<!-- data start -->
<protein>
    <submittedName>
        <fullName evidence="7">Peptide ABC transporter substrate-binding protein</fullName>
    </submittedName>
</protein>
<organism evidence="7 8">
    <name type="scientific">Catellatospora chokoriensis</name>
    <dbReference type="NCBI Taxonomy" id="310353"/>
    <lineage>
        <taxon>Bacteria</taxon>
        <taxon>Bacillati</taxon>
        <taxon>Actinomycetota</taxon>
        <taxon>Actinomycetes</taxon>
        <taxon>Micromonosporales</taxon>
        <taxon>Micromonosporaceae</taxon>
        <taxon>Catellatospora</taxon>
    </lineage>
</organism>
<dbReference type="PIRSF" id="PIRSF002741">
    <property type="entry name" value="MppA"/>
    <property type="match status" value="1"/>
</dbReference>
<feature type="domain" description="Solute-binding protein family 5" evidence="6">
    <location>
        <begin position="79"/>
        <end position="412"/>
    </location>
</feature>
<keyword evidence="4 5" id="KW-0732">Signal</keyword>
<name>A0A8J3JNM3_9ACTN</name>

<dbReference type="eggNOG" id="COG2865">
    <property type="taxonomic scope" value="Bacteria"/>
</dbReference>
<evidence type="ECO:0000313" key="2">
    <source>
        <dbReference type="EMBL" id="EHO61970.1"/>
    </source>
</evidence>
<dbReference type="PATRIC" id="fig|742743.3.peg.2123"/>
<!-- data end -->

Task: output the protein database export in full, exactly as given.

<protein>
    <submittedName>
        <fullName evidence="7">Peptide ABC transporter substrate-binding protein</fullName>
    </submittedName>
</protein>
<organism evidence="7 8">
    <name type="scientific">Catellatospora chokoriensis</name>
    <dbReference type="NCBI Taxonomy" id="310353"/>
    <lineage>
        <taxon>Bacteria</taxon>
        <taxon>Bacillati</taxon>
        <taxon>Actinomycetota</taxon>
        <taxon>Actinomycetes</taxon>
        <taxon>Micromonosporales</taxon>
        <taxon>Micromonosporaceae</taxon>
        <taxon>Catellatospora</taxon>
    </lineage>
</organism>
<dbReference type="PIRSF" id="PIRSF002741">
    <property type="entry name" value="MppA"/>
    <property type="match status" value="1"/>
</dbReference>
<feature type="domain" description="Solute-binding protein family 5" evidence="6">
    <location>
        <begin position="79"/>
        <end position="412"/>
    </location>
</feature>
<keyword evidence="4 5" id="KW-0732">Signal</keyword>
<name>A0A8J3JNM3_9ACTN</name>

<dbReference type="eggNOG" id="COG2865">
    <property type="taxonomic scope" value="Bacteria"/>
</dbReference>
<evidence type="ECO:0000313" key="2">
    <source>
        <dbReference type="EMBL" id="EHO61970.1"/>
    </source>
</evidence>
<dbReference type="PATRIC" id="fig|742743.3.peg.2123"/>